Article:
I believe that with respect to cat ownership there should be a nanny state in the USA and in the UK or anywhere else for that matter. The word “nanny state” refers to a government interfering in the minutiae of day-to-day living. For many people it is objectionable. To good cat guardians it is not because it would not touch them. But I believe that people need this sort of structure imposed upon them to improve the quality of their lives and the lives of their companion animals. For me it is all about animal welfare.
There are two stories from the USA in the press online today which drive this point home. Both concern coronavirus. Americans love their freedoms and demand that they are not undermined. The best news on these issues comes from America.
A Springfield, Illinois school district has demanded that students being taught online must not wear pyjamas. It sounds a bit bizarre but they are insisting that the students working from home must get dressed to reflect the way they would behave if there were going to school.
I personally understand that point completely. It’s about mindset. If you drag your sorry arse out of bed and reluctantly do schoolwork online in your pyjamas you are not in a good mindset to do that work well. The regulation is about engendering standards. People need to be pushed into upping standards because they tend to let them go inside that temple that is theirs; the home.
One lady objected vehemently by saying, “I don’t think they have any right to say what happens in my house”. That reflects the demand of American citizens to maintain their freedoms, which is understandable but there are times when change is demanded. As an outsider, it appears to me that they hate having any of their freedoms stripped from them by a nanny state.
In another, linked story, but on a wider basis, The Philadelphia Inquirer questions why American citizens are reluctant to wear face mask in order to protect others during the coronavirus. There is an enlightening Twitter feed video showing citizens objecting in the strongest language to the authorities who have said that facemask need to be worn. You can see it below and it sums up the attitude of some American citizens.
"You literally cannot mandate somebody to wear a mask knowing that that mask is killing people … we know what citizen's arrest is" — these rants from a Palm Beach County meeting are among the nuttiest I've heard pic.twitter.com/ky5lXFon1M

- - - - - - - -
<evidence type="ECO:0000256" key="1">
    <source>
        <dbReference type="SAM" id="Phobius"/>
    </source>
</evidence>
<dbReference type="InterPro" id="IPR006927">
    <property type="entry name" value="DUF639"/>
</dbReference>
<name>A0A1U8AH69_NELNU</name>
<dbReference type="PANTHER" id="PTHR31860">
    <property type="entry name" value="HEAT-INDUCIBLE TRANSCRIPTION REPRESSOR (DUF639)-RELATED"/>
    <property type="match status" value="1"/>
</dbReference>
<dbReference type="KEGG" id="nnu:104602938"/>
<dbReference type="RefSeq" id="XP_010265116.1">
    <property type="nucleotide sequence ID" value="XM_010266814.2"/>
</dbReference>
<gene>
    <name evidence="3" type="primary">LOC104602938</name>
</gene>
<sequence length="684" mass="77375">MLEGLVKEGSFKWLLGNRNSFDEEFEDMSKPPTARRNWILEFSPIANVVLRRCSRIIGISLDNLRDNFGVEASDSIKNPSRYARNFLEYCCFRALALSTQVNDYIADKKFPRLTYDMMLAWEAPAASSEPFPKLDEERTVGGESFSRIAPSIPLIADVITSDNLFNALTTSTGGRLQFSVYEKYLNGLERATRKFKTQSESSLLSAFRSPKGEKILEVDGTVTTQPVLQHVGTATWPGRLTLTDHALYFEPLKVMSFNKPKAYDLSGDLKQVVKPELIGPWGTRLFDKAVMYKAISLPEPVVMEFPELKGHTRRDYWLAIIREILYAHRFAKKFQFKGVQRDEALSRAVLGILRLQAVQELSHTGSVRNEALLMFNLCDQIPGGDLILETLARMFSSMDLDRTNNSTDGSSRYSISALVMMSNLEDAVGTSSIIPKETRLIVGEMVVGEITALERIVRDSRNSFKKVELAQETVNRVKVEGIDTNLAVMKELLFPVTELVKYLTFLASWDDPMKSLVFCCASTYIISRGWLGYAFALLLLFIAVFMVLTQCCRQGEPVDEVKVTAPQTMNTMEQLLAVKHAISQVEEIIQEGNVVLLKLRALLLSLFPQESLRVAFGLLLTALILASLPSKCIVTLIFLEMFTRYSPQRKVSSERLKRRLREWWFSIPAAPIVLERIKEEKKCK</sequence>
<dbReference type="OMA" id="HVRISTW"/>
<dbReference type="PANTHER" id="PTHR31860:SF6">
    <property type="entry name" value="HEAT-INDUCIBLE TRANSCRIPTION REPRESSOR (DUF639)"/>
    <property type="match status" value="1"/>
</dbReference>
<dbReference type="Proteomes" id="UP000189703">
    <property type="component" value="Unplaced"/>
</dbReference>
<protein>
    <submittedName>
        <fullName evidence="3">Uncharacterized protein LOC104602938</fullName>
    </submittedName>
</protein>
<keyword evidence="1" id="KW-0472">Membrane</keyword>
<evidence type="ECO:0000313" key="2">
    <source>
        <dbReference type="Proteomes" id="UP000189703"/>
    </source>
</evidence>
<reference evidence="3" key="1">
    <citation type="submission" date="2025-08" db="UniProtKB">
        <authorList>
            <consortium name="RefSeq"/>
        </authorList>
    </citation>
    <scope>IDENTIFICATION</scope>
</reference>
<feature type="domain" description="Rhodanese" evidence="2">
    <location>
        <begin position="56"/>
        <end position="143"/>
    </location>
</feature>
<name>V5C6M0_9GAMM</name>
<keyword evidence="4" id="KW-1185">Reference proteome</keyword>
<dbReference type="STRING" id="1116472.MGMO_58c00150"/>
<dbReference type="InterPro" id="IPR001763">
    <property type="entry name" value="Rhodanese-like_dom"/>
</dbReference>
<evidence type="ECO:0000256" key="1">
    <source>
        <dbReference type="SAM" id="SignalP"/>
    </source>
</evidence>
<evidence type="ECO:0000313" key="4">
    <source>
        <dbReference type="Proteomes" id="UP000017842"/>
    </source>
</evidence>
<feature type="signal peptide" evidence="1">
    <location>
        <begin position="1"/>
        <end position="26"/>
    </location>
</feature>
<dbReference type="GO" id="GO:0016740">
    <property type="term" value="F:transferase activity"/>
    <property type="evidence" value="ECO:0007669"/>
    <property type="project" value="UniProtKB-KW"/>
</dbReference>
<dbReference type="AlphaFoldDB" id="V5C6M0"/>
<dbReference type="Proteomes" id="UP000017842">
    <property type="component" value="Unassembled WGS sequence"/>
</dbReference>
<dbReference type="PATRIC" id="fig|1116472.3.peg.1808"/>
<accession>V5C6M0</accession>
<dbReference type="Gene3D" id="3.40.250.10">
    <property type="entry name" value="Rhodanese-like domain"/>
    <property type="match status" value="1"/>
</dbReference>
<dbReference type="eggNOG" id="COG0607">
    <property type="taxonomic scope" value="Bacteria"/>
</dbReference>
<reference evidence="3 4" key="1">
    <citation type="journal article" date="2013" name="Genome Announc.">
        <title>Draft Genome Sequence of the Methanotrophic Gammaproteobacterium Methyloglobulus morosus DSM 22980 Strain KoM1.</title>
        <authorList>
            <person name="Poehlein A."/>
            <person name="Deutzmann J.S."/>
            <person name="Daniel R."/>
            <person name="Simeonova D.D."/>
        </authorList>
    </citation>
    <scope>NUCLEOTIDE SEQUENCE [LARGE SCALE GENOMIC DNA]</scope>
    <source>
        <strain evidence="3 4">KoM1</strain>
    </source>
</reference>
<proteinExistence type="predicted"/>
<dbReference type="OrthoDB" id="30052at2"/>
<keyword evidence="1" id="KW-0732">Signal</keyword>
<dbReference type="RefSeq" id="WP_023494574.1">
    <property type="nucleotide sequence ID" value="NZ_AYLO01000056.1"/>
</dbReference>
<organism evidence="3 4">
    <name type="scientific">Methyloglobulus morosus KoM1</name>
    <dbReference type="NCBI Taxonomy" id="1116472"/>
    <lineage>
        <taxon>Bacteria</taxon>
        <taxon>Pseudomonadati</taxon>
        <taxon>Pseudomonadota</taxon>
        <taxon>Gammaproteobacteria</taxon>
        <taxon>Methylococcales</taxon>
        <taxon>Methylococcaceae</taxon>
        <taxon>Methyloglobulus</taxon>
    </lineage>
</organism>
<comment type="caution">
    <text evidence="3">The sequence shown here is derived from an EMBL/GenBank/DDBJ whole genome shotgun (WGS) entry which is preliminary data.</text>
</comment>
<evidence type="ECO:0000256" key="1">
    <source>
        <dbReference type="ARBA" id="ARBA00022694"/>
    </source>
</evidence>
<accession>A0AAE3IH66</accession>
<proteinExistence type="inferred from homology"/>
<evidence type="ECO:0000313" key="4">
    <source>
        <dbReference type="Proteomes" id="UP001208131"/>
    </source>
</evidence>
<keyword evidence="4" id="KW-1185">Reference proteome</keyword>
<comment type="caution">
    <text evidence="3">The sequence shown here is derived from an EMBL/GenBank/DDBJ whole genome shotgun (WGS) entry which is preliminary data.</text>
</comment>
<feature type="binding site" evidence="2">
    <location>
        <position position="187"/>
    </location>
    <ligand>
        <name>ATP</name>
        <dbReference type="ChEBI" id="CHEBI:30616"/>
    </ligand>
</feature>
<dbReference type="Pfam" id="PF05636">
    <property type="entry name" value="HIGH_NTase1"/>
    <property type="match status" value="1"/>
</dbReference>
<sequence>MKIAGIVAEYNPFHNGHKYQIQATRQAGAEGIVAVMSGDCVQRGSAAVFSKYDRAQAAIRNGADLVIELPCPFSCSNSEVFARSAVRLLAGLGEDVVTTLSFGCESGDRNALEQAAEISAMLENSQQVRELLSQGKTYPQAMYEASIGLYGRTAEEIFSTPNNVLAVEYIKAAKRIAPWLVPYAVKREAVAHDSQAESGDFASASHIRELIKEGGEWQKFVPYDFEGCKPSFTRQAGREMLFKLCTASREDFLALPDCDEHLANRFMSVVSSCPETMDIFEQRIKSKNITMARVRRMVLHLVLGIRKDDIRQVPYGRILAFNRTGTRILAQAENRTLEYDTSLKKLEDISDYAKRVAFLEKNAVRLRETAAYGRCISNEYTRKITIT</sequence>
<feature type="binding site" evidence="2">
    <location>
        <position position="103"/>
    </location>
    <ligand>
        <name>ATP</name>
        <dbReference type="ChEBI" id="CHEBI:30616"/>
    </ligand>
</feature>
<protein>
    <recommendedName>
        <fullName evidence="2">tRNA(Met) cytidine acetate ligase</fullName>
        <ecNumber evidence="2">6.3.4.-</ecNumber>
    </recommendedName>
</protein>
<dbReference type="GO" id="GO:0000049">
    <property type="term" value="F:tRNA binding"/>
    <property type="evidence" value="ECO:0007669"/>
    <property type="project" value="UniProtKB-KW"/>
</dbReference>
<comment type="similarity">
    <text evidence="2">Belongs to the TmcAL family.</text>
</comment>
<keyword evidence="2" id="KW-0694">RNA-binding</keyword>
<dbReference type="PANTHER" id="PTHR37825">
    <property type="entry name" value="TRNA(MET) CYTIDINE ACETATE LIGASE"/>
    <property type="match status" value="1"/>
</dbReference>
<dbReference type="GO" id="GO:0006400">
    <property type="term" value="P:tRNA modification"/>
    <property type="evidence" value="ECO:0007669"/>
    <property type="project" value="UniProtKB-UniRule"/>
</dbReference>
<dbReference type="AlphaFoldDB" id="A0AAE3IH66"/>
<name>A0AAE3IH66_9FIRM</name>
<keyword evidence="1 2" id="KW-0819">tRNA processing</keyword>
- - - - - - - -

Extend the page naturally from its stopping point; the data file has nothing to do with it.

— Aaron Rupar (@atrupar) June 24, 2020
I want to address the concept of the nanny state and a citizen’s freedoms with respect to cat caregiving. Behind closed doors, inside the home, people do as they please and they want it to stay like that but we also know that cat ownership standards need to be raised. It isn’t just in the USA, it is anywhere else in the world. The evidence of this necessity is in the numbers of unwanted cats at shelters. There are too many. The numbers are falling compared to the 1970s but they are still in their millions and many are euthanised; a sign of failure in cat domestication. That failure comes about because of freedoms which allows irresponsible cat owners to do as they please and their standards are too low.
There is a range of micromanagement regulations that could be instigated by local authorities at the city or county level which would improve cat ownership standards and they are well known. You can even have a psychological profile test questionnaire for those people wishing to adopt from animal rescue centres in addition to the existing questionnaires. The idea would be to ensure that the person is suited to owning a cat or dog.
Obligatory microchipping is necessary backed up by spot checks. Local authorities should hire a small number of people, say three, to go into the neighbourhood spot checking homes to see whether the cats inside have been micro-chipped. The knowledge that a person might be spot checked would dramatically help to enforce such a law which is inherently difficult to enforce.
Obligatory spaying and neutering is another aspect of cat ownership that has been discussed endlessly which could be introduced and enforced in a similar manner.
It should be obligatory to adopt a shelter cat over purchasing a purebred cat from a breeder. That sort of regulation should be in place until there were no unwanted cats at shelters within the jurisdiction of the local authority. Then people could start to buy cats if they wanted to. It is nice to see pet stores being banned from taking supplies of pets from puppy and kitten mills.
All these nanny state ideas would be rejected probably out of hand by citizens because it is an interference in their freedoms. But if people are serious about improving companion animal welfare they will consider introducing them. It means that local authorities must become unpopular in the interests of animal welfare at least initially. People will get used to it and they will see the improvement and then they would probably thank the authorities who imposed these Draconian rules upon them.